Then, after the dust had settled a bit, I started to think more about what had actually happened. I remembered meeting her in person. I remembered her body language and things she and her husband said, as well as the way her accomplices behaved. I started thinking about all of the interactions we’d had online. And then I realized, she obviously thought I was a sucker and was playing the other side, too. She had recognized me as a kind, understanding, conscientious person, and she thought that giving me negative and shaming feedback would scare me into being quiet. I wonder how she feels now, since it was proven that Bill and I were not the ones who were doing things wrong. She’d just wanted to “silence the critics”, so she could get away with being a completely irresponsible creep.

I was initially hurt by her accusations and attacks. Now, I’m left here still feeling angry, but vindicated. Because in the end, she and her toxic buddy were not successful in what they were trying to do. She picked the wrong person to screw with, if only because Bill and I have had years of experience dealing with dishonest, toxic people like her who lie, cheat, and steal. But I won’t say that the experience wasn’t hurtful for us. We lost about two years of our lives to it. And going through an experience like that can make it much harder to be a “truth teller”.

I realize that the last few paragraphs might seem kind of cryptic. You might blame that on what that person did. She spent several years monitoring me from afar, causing trouble behind the scenes, and finally trying very hard to get us to pay for her dishonesty and duplicity. Maybe others have had similar experiences, and that’s why so many of us are so afraid of views that are disagreeable. Maybe it feels “unsafe” to disagree.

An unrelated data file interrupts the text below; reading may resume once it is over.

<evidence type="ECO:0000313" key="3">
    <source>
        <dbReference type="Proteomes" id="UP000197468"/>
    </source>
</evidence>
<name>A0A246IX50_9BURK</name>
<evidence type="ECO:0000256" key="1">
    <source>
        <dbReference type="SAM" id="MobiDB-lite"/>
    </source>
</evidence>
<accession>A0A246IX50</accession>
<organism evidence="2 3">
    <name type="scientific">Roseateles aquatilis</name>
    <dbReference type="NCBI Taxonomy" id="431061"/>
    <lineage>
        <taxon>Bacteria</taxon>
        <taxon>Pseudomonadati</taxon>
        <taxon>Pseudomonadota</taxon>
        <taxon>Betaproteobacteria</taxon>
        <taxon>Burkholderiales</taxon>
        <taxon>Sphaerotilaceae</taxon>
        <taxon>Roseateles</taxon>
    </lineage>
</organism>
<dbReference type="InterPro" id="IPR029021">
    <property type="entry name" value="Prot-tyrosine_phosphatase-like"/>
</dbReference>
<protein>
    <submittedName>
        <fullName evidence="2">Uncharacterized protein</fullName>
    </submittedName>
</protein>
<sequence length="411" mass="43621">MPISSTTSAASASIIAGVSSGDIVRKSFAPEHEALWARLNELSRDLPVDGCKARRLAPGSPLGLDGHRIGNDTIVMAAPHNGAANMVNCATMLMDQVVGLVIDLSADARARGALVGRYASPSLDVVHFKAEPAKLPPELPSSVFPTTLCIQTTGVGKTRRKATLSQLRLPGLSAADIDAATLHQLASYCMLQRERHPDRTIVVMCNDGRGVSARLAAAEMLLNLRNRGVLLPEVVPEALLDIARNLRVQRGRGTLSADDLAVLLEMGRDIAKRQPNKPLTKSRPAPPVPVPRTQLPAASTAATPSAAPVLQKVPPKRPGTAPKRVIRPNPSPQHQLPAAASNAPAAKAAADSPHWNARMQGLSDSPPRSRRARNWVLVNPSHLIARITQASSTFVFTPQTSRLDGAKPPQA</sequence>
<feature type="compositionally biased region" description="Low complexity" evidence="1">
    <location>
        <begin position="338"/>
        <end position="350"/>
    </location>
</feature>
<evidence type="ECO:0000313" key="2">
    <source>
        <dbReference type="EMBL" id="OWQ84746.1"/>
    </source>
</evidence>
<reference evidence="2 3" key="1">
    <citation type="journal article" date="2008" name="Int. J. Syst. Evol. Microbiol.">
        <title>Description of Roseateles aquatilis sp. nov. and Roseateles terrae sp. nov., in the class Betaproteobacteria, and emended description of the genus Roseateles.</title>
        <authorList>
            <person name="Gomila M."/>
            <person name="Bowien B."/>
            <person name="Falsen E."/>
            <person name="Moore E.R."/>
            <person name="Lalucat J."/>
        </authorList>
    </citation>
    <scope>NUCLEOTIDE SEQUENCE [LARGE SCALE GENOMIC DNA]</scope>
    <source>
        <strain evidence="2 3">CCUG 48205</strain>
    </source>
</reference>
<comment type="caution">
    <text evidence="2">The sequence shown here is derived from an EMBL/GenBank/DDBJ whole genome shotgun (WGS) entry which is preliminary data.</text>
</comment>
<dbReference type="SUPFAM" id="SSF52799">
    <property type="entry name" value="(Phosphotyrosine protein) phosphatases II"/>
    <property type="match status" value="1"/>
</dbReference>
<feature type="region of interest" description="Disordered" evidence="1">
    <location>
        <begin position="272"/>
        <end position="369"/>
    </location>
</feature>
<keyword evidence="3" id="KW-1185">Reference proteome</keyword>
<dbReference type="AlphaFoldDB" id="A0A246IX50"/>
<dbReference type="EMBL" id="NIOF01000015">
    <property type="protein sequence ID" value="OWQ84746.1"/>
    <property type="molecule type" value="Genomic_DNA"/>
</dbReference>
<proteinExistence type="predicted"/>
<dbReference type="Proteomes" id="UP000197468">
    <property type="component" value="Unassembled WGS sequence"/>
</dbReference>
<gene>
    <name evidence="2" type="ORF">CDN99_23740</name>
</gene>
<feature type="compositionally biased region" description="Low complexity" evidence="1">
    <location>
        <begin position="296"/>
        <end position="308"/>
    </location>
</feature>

So, when someone posts a comment that is, for example, not 100% in favor of wearing face masks until death, lots of people will feel free to pile on. And they disagree by being insulting, rude, or just flat out disagreeing with no attempt to even consider why the other person came up with a different perspective. If you’re strongly in favor of the status quo, people are less likely to attack you. Right now, face masks are many people’s panacea against COVID-19. If you’re not 100% for them, you must be part of the problem AND you must also support Trumpism. But that’s not really true, is it? Could there be more to that issue than just black or white? I think so.

It doesn’t seem to occur to some people that you can have a respectful and thoughtful discussion with another person. Maybe you won’t change the other person’s mind, but you will have offered some food for thought. I like those kinds of discussions. I’d like to have more of them, especially with thoughtful people who can talk about things without trying to silence the critics..

Standard
psychology

The power of not responding…

Those of you who have been reading my stuff for awhile know that I have a hard time not responding to people. When someone is shitty to me, I always want to say something back to them. It probably comes from a combination of being a natural communicator and my traumatic childhood, being forced to be quiet when someone was abusive to me.

This morning, The New York Times ran an article called “How to Deal With a Jerk Without Being a Jerk“. Written by Adam Grant, this is a story about how to react to people who are abusive and unkind. I’ve noticed that since social media has become the preferred method of communication, people are losing the ability to disagree gracefully and with civility. I am as guilty of that as anyone is, although I probably ruminate more on it than a lot of others do.